Russia enters pipeline accord with Central Asian countries

U.S. hopes of direct natural gas export to Europe dashed

May 13, 2007|By New York Times News Service

ALMATY, Kazakhstan -- President Vladimir V. Putin of Russia brokered an agreement yesterday with two Central Asian countries to build a new gas pipeline to Russia, delivering a major setback to continuing American efforts to send Central Asian natural gas exports directly to Europe.

The presidents of Russia, Turkmenistan and Kazakhstan agreed to build a new pipeline around the Caspian Sea, giving Russia significantly more control over much of Central Asia's massive natural gas reserves.

Russia has its own bounty of natural gas, but the country's gas monopoly, Gazprom, has preferred to distribute subsidized domestic gas internally while reselling Central Asian gas to Europe at prices that are typically more than double what it is charged.

U.S. lobby

U.S. officials have aggressively courted the rulers of Central Asia, which hangs like a balloon under Russia's southern rim. In a visit to Kazakhstan last summer, Vice President Dick Cheney lobbied for new energy routes that bypass Russia, calling Russia's wielding of its energy supplies "tools for intimidation and blackmail."

With yesterday's agreement to build a new natural gas pipeline, "technological, legal and ecological risks are so big that it will be impossible to find an investor" for a U.S.-promoted trans-Caspian pipeline "unless it is a political investor who does not care how much gas there is to pump through," said Viktor Khristenko, Russia's energy minister, at a news conference in Turkmenbasy, Turkmenistan.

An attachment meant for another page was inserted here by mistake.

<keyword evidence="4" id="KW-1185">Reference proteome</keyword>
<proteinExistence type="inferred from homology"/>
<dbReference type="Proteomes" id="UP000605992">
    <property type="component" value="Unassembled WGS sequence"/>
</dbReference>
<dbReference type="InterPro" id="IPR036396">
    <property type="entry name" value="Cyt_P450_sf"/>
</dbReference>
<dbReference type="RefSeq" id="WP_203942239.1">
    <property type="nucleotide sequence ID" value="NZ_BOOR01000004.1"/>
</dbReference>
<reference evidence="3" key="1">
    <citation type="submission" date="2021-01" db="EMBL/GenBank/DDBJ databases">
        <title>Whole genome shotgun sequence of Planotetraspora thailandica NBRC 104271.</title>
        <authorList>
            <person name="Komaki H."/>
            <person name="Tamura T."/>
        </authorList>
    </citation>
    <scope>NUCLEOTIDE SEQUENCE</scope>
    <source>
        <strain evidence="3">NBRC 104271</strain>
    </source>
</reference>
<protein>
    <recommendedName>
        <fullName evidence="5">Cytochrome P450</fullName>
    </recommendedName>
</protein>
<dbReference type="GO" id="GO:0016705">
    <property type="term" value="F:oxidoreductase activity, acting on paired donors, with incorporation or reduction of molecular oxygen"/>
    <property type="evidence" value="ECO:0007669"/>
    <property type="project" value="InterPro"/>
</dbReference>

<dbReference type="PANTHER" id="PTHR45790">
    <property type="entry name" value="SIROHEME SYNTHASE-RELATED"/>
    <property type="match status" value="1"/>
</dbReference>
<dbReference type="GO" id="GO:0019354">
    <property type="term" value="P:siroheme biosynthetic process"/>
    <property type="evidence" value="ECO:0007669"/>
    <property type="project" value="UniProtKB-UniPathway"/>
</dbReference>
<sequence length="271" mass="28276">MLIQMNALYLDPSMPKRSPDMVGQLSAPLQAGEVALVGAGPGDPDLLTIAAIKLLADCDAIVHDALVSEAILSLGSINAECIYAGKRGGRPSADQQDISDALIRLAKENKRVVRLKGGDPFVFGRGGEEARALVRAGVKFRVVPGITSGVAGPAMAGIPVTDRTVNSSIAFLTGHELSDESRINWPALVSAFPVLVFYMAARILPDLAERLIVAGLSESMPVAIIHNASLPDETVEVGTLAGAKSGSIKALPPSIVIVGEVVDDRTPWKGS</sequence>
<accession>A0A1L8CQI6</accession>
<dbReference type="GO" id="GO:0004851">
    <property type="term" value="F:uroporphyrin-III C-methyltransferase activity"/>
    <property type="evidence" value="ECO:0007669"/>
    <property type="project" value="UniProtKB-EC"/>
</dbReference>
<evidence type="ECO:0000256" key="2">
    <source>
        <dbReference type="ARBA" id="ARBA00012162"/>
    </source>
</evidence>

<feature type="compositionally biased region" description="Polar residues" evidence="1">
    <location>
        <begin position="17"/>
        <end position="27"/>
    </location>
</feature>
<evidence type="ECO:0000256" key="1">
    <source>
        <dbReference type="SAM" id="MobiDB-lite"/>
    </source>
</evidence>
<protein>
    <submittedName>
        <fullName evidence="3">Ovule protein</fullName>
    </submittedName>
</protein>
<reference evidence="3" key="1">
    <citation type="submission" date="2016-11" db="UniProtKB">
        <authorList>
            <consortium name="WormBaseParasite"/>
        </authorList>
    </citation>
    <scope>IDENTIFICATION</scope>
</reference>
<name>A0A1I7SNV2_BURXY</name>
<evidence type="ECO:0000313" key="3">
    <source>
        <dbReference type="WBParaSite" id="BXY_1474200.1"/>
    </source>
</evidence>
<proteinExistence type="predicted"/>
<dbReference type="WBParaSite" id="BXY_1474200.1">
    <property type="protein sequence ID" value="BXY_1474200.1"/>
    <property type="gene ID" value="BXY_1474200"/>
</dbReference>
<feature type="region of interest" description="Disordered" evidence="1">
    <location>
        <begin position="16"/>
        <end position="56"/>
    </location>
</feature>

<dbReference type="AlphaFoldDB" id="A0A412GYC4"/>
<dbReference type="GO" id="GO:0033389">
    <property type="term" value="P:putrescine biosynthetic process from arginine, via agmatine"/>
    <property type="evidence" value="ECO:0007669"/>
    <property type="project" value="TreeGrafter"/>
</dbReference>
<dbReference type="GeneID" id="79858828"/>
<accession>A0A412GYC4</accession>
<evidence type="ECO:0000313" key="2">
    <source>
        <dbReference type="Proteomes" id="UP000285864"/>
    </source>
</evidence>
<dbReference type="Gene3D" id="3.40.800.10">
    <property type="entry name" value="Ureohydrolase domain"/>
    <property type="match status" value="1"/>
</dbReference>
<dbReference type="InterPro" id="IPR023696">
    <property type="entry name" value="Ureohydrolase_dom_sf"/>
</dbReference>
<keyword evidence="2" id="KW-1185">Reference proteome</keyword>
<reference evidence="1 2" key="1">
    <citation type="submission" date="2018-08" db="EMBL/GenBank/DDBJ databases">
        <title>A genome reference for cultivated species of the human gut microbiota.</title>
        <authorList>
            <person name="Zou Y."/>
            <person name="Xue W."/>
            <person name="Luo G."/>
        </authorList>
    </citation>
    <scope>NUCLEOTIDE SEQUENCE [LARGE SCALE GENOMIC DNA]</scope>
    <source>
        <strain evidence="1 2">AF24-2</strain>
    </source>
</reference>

Turkmenbasy, on the Caspian coast, is playing host to the summit meeting on energy issues among Russia, Turkmenistan and Kazakhstan.

The presidents agreed to sign a formal treaty in September to build the pipeline, which is expected to run along the Caspian shore from Turkmenistan through Kazakhstan, with a goal of delivering 10 billion cubic feet of natural gas per year to Russia's existing gas delivery grid within three years.

Russia pays Turkmenistan $100 per cubic meter of gas and subsequently resells it to European customers for $250 per cubic meter. Planned improvements to existing gas pipelines and expanded natural gas exports from Kazakhstan are expected to enable Russia to substantially increase its total delivery of Central Asian gas to more than 90 billion cubic meters per year.

Also speaking at the summit, the newly installed president of Turkmenistan, Gurbanguly Berdymukhammedov, left open the possibility that a U.S.-supported pipeline might still get constructed, along with potential pipeline projects to Iran, China, Afghanistan, India and Pakistan.

However, few gas industry analysts say they predict the construction of alternative pipelines of any significant capacity in the near future.

Pipeline politics

The politics of pipelines in Central Asia are often hotly contested, a digestion of complicated and competing national interests from powerful countries like China, Russia and the United States.

This pipeline deal, while not viewed as preordained, had been anticipated for some time.

"It was expected that some deal would be reached," said Per Einar Rettedal, the Kazakhstan manager for Statoil, the Norwegian oil company.

"I do not think this is a big surprise to anybody that Russia's Gazprom is getting what it wants, to be the one to sell Turkmen gas to Europe."

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